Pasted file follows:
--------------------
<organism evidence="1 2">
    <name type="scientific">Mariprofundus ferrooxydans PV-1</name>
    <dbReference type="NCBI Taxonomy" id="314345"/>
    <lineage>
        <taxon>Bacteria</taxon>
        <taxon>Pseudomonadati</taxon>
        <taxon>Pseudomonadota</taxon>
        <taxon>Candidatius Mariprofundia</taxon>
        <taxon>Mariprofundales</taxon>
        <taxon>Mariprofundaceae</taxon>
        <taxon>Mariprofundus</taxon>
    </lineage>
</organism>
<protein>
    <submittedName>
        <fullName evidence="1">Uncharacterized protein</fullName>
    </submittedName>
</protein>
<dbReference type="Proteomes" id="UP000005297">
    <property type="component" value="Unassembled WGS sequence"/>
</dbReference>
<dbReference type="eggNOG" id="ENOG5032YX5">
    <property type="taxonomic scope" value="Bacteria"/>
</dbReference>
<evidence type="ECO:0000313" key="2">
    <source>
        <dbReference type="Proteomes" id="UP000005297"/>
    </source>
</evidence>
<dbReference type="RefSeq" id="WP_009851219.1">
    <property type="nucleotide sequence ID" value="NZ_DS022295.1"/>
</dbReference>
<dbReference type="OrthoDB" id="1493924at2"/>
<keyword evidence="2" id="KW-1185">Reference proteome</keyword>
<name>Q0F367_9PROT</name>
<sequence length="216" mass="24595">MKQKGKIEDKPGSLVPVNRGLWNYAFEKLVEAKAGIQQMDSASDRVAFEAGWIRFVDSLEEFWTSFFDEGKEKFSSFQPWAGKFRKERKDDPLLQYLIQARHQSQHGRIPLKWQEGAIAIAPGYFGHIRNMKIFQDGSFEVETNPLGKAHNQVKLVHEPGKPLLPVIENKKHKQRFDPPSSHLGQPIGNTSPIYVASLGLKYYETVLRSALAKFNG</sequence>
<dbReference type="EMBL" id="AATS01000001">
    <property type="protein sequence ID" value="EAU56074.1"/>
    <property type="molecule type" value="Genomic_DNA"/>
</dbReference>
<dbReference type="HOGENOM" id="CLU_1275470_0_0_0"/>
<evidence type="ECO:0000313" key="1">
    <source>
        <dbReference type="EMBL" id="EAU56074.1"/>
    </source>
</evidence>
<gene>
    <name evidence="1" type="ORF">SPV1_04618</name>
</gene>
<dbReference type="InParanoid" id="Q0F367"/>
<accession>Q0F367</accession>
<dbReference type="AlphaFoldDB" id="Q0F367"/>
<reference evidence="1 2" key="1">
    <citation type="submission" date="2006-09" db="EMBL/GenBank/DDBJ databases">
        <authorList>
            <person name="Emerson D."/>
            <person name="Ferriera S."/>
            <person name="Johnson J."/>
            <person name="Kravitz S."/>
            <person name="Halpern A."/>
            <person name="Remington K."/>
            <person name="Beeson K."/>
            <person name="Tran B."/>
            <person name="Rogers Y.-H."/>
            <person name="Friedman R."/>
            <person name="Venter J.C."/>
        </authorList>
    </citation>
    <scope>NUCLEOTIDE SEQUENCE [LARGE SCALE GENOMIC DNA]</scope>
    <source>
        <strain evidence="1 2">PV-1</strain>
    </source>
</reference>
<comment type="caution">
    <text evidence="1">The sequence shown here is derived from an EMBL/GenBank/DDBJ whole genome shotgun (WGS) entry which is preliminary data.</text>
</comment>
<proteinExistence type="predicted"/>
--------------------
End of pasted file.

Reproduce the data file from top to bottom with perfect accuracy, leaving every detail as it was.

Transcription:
<organism evidence="1 2">
    <name type="scientific">Mariprofundus ferrooxydans PV-1</name>
    <dbReference type="NCBI Taxonomy" id="314345"/>
    <lineage>
        <taxon>Bacteria</taxon>
        <taxon>Pseudomonadati</taxon>
        <taxon>Pseudomonadota</taxon>
        <taxon>Candidatius Mariprofundia</taxon>
        <taxon>Mariprofundales</taxon>
        <taxon>Mariprofundaceae</taxon>
        <taxon>Mariprofundus</taxon>
    </lineage>
</organism>
<protein>
    <submittedName>
        <fullName evidence="1">Uncharacterized protein</fullName>
    </submittedName>
</protein>
<dbReference type="Proteomes" id="UP000005297">
    <property type="component" value="Unassembled WGS sequence"/>
</dbReference>
<dbReference type="eggNOG" id="ENOG5032YX5">
    <property type="taxonomic scope" value="Bacteria"/>
</dbReference>
<evidence type="ECO:0000313" key="2">
    <source>
        <dbReference type="Proteomes" id="UP000005297"/>
    </source>
</evidence>
<dbReference type="RefSeq" id="WP_009851219.1">
    <property type="nucleotide sequence ID" value="NZ_DS022295.1"/>
</dbReference>
<dbReference type="OrthoDB" id="1493924at2"/>
<keyword evidence="2" id="KW-1185">Reference proteome</keyword>
<name>Q0F367_9PROT</name>
<sequence length="216" mass="24595">MKQKGKIEDKPGSLVPVNRGLWNYAFEKLVEAKAGIQQMDSASDRVAFEAGWIRFVDSLEEFWTSFFDEGKEKFSSFQPWAGKFRKERKDDPLLQYLIQARHQSQHGRIPLKWQEGAIAIAPGYFGHIRNMKIFQDGSFEVETNPLGKAHNQVKLVHEPGKPLLPVIENKKHKQRFDPPSSHLGQPIGNTSPIYVASLGLKYYETVLRSALAKFNG</sequence>
<dbReference type="EMBL" id="AATS01000001">
    <property type="protein sequence ID" value="EAU56074.1"/>
    <property type="molecule type" value="Genomic_DNA"/>
</dbReference>
<dbReference type="HOGENOM" id="CLU_1275470_0_0_0"/>
<evidence type="ECO:0000313" key="1">
    <source>
        <dbReference type="EMBL" id="EAU56074.1"/>
    </source>
</evidence>
<gene>
    <name evidence="1" type="ORF">SPV1_04618</name>
</gene>
<dbReference type="InParanoid" id="Q0F367"/>
<accession>Q0F367</accession>
<dbReference type="AlphaFoldDB" id="Q0F367"/>
<reference evidence="1 2" key="1">
    <citation type="submission" date="2006-09" db="EMBL/GenBank/DDBJ databases">
        <authorList>
            <person name="Emerson D."/>
            <person name="Ferriera S."/>
            <person name="Johnson J."/>
            <person name="Kravitz S."/>
            <person name="Halpern A."/>
            <person name="Remington K."/>
            <person name="Beeson K."/>
            <person name="Tran B."/>
            <person name="Rogers Y.-H."/>
            <person name="Friedman R."/>
            <person name="Venter J.C."/>
        </authorList>
    </citation>
    <scope>NUCLEOTIDE SEQUENCE [LARGE SCALE GENOMIC DNA]</scope>
    <source>
        <strain evidence="1 2">PV-1</strain>
    </source>
</reference>
<comment type="caution">
    <text evidence="1">The sequence shown here is derived from an EMBL/GenBank/DDBJ whole genome shotgun (WGS) entry which is preliminary data.</text>
</comment>
<proteinExistence type="predicted"/>